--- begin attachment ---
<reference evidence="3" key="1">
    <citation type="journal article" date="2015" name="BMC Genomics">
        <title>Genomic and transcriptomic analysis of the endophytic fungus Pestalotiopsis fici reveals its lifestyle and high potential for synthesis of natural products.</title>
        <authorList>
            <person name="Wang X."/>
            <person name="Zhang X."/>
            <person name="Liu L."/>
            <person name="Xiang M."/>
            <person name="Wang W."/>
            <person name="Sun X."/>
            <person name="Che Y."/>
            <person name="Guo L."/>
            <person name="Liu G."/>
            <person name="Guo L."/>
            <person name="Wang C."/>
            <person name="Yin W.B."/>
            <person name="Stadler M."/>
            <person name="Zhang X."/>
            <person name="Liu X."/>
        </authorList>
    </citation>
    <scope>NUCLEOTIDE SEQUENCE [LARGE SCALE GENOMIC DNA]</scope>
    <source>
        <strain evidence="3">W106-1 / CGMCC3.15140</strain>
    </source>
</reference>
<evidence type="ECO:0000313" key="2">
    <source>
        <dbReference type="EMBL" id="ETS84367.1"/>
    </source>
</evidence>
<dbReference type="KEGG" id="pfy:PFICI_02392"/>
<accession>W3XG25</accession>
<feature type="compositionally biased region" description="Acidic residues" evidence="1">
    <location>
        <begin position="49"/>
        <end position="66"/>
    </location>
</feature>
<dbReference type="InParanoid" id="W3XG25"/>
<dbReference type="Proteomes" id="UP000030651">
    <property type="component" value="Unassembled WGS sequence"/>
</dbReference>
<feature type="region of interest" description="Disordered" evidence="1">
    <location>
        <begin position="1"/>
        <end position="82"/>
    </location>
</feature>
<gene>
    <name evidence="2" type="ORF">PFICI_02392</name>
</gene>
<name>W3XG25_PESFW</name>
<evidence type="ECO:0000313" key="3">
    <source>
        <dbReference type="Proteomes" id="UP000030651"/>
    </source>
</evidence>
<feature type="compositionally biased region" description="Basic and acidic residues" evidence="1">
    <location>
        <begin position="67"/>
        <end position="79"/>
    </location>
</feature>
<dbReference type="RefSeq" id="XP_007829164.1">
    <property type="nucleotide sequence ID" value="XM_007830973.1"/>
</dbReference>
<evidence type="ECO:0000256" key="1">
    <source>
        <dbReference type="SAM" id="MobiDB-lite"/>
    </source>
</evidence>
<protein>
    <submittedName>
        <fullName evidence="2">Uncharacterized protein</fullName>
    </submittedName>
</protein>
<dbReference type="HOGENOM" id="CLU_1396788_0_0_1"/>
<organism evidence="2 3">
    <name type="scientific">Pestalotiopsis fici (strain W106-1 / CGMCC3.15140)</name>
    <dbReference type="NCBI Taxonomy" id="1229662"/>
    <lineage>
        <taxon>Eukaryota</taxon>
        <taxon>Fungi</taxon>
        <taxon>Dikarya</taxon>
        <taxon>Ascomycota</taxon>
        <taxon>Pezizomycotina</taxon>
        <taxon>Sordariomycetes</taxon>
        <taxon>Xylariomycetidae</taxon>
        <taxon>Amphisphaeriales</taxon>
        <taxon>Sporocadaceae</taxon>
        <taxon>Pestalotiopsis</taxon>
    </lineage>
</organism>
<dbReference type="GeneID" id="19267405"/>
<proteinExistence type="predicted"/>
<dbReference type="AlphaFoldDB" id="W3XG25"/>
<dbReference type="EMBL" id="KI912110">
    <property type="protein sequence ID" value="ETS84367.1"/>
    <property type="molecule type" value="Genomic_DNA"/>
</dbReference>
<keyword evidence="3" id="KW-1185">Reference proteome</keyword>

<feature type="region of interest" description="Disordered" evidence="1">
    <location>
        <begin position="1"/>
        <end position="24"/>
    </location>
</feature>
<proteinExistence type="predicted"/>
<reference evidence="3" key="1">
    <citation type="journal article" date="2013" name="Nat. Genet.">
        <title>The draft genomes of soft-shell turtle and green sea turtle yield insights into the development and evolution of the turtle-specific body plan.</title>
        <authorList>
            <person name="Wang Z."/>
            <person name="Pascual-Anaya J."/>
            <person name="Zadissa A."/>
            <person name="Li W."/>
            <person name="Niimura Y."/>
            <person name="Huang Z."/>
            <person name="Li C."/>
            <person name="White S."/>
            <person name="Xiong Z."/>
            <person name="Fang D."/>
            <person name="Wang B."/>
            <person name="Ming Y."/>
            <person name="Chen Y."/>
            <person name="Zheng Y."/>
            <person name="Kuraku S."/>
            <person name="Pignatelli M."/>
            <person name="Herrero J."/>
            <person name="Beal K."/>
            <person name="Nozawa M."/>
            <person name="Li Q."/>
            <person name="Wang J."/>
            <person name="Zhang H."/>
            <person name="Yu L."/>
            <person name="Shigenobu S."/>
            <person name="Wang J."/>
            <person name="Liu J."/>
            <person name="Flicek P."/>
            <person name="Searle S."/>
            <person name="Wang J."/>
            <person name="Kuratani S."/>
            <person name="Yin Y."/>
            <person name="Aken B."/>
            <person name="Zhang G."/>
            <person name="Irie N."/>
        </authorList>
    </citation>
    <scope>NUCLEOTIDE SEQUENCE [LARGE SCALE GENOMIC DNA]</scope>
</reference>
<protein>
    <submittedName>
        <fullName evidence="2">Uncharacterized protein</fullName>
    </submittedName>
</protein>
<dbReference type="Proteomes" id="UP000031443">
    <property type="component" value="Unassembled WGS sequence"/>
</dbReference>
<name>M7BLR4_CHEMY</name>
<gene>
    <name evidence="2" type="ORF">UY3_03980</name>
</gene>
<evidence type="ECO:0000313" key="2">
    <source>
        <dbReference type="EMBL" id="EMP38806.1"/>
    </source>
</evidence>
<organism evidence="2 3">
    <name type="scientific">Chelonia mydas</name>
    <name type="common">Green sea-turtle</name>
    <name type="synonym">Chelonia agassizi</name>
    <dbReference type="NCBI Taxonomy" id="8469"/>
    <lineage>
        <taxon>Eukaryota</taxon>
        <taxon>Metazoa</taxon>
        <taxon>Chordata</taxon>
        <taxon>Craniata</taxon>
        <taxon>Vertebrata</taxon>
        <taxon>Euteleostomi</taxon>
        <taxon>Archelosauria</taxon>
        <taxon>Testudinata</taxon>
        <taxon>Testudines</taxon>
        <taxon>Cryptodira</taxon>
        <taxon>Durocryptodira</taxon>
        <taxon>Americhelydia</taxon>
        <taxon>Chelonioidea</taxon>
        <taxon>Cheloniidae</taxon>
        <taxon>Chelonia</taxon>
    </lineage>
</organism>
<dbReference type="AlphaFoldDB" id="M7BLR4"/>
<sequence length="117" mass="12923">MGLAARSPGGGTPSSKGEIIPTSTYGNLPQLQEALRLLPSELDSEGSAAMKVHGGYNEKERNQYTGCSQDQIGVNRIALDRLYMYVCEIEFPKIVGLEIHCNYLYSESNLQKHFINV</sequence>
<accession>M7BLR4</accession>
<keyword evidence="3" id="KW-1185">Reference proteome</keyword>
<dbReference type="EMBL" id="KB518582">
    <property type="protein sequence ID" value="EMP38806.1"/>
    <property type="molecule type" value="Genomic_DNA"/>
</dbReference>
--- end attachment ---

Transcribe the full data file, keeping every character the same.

<reference evidence="3" key="1">
    <citation type="journal article" date="2015" name="BMC Genomics">
        <title>Genomic and transcriptomic analysis of the endophytic fungus Pestalotiopsis fici reveals its lifestyle and high potential for synthesis of natural products.</title>
        <authorList>
            <person name="Wang X."/>
            <person name="Zhang X."/>
            <person name="Liu L."/>
            <person name="Xiang M."/>
            <person name="Wang W."/>
            <person name="Sun X."/>
            <person name="Che Y."/>
            <person name="Guo L."/>
            <person name="Liu G."/>
            <person name="Guo L."/>
            <person name="Wang C."/>
            <person name="Yin W.B."/>
            <person name="Stadler M."/>
            <person name="Zhang X."/>
            <person name="Liu X."/>
        </authorList>
    </citation>
    <scope>NUCLEOTIDE SEQUENCE [LARGE SCALE GENOMIC DNA]</scope>
    <source>
        <strain evidence="3">W106-1 / CGMCC3.15140</strain>
    </source>
</reference>
<evidence type="ECO:0000313" key="2">
    <source>
        <dbReference type="EMBL" id="ETS84367.1"/>
    </source>
</evidence>
<dbReference type="KEGG" id="pfy:PFICI_02392"/>
<accession>W3XG25</accession>
<feature type="compositionally biased region" description="Acidic residues" evidence="1">
    <location>
        <begin position="49"/>
        <end position="66"/>
    </location>
</feature>
<dbReference type="InParanoid" id="W3XG25"/>
<dbReference type="Proteomes" id="UP000030651">
    <property type="component" value="Unassembled WGS sequence"/>
</dbReference>
<feature type="region of interest" description="Disordered" evidence="1">
    <location>
        <begin position="1"/>
        <end position="82"/>
    </location>
</feature>
<gene>
    <name evidence="2" type="ORF">PFICI_02392</name>
</gene>
<name>W3XG25_PESFW</name>
<evidence type="ECO:0000313" key="3">
    <source>
        <dbReference type="Proteomes" id="UP000030651"/>
    </source>
</evidence>
<feature type="compositionally biased region" description="Basic and acidic residues" evidence="1">
    <location>
        <begin position="67"/>
        <end position="79"/>
    </location>
</feature>
<dbReference type="RefSeq" id="XP_007829164.1">
    <property type="nucleotide sequence ID" value="XM_007830973.1"/>
</dbReference>
<evidence type="ECO:0000256" key="1">
    <source>
        <dbReference type="SAM" id="MobiDB-lite"/>
    </source>
</evidence>
<protein>
    <submittedName>
        <fullName evidence="2">Uncharacterized protein</fullName>
    </submittedName>
</protein>
<dbReference type="HOGENOM" id="CLU_1396788_0_0_1"/>
<organism evidence="2 3">
    <name type="scientific">Pestalotiopsis fici (strain W106-1 / CGMCC3.15140)</name>
    <dbReference type="NCBI Taxonomy" id="1229662"/>
    <lineage>
        <taxon>Eukaryota</taxon>
        <taxon>Fungi</taxon>
        <taxon>Dikarya</taxon>
        <taxon>Ascomycota</taxon>
        <taxon>Pezizomycotina</taxon>
        <taxon>Sordariomycetes</taxon>
        <taxon>Xylariomycetidae</taxon>
        <taxon>Amphisphaeriales</taxon>
        <taxon>Sporocadaceae</taxon>
        <taxon>Pestalotiopsis</taxon>
    </lineage>
</organism>
<dbReference type="GeneID" id="19267405"/>
<proteinExistence type="predicted"/>
<dbReference type="AlphaFoldDB" id="W3XG25"/>
<dbReference type="EMBL" id="KI912110">
    <property type="protein sequence ID" value="ETS84367.1"/>
    <property type="molecule type" value="Genomic_DNA"/>
</dbReference>
<keyword evidence="3" id="KW-1185">Reference proteome</keyword>

<feature type="region of interest" description="Disordered" evidence="1">
    <location>
        <begin position="1"/>
        <end position="24"/>
    </location>
</feature>
<proteinExistence type="predicted"/>
<reference evidence="3" key="1">
    <citation type="journal article" date="2013" name="Nat. Genet.">
        <title>The draft genomes of soft-shell turtle and green sea turtle yield insights into the development and evolution of the turtle-specific body plan.</title>
        <authorList>
            <person name="Wang Z."/>
            <person name="Pascual-Anaya J."/>
            <person name="Zadissa A."/>
            <person name="Li W."/>
            <person name="Niimura Y."/>
            <person name="Huang Z."/>
            <person name="Li C."/>
            <person name="White S."/>
            <person name="Xiong Z."/>
            <person name="Fang D."/>
            <person name="Wang B."/>
            <person name="Ming Y."/>
            <person name="Chen Y."/>
            <person name="Zheng Y."/>
            <person name="Kuraku S."/>
            <person name="Pignatelli M."/>
            <person name="Herrero J."/>
            <person name="Beal K."/>
            <person name="Nozawa M."/>
            <person name="Li Q."/>
            <person name="Wang J."/>
            <person name="Zhang H."/>
            <person name="Yu L."/>
            <person name="Shigenobu S."/>
            <person name="Wang J."/>
            <person name="Liu J."/>
            <person name="Flicek P."/>
            <person name="Searle S."/>
            <person name="Wang J."/>
            <person name="Kuratani S."/>
            <person name="Yin Y."/>
            <person name="Aken B."/>
            <person name="Zhang G."/>
            <person name="Irie N."/>
        </authorList>
    </citation>
    <scope>NUCLEOTIDE SEQUENCE [LARGE SCALE GENOMIC DNA]</scope>
</reference>
<protein>
    <submittedName>
        <fullName evidence="2">Uncharacterized protein</fullName>
    </submittedName>
</protein>
<dbReference type="Proteomes" id="UP000031443">
    <property type="component" value="Unassembled WGS sequence"/>
</dbReference>
<name>M7BLR4_CHEMY</name>
<gene>
    <name evidence="2" type="ORF">UY3_03980</name>
</gene>
<evidence type="ECO:0000313" key="2">
    <source>
        <dbReference type="EMBL" id="EMP38806.1"/>
    </source>
</evidence>
<organism evidence="2 3">
    <name type="scientific">Chelonia mydas</name>
    <name type="common">Green sea-turtle</name>
    <name type="synonym">Chelonia agassizi</name>
    <dbReference type="NCBI Taxonomy" id="8469"/>
    <lineage>
        <taxon>Eukaryota</taxon>
        <taxon>Metazoa</taxon>
        <taxon>Chordata</taxon>
        <taxon>Craniata</taxon>
        <taxon>Vertebrata</taxon>
        <taxon>Euteleostomi</taxon>
        <taxon>Archelosauria</taxon>
        <taxon>Testudinata</taxon>
        <taxon>Testudines</taxon>
        <taxon>Cryptodira</taxon>
        <taxon>Durocryptodira</taxon>
        <taxon>Americhelydia</taxon>
        <taxon>Chelonioidea</taxon>
        <taxon>Cheloniidae</taxon>
        <taxon>Chelonia</taxon>
    </lineage>
</organism>
<dbReference type="AlphaFoldDB" id="M7BLR4"/>
<sequence length="117" mass="12923">MGLAARSPGGGTPSSKGEIIPTSTYGNLPQLQEALRLLPSELDSEGSAAMKVHGGYNEKERNQYTGCSQDQIGVNRIALDRLYMYVCEIEFPKIVGLEIHCNYLYSESNLQKHFINV</sequence>
<accession>M7BLR4</accession>
<keyword evidence="3" id="KW-1185">Reference proteome</keyword>
<dbReference type="EMBL" id="KB518582">
    <property type="protein sequence ID" value="EMP38806.1"/>
    <property type="molecule type" value="Genomic_DNA"/>
</dbReference>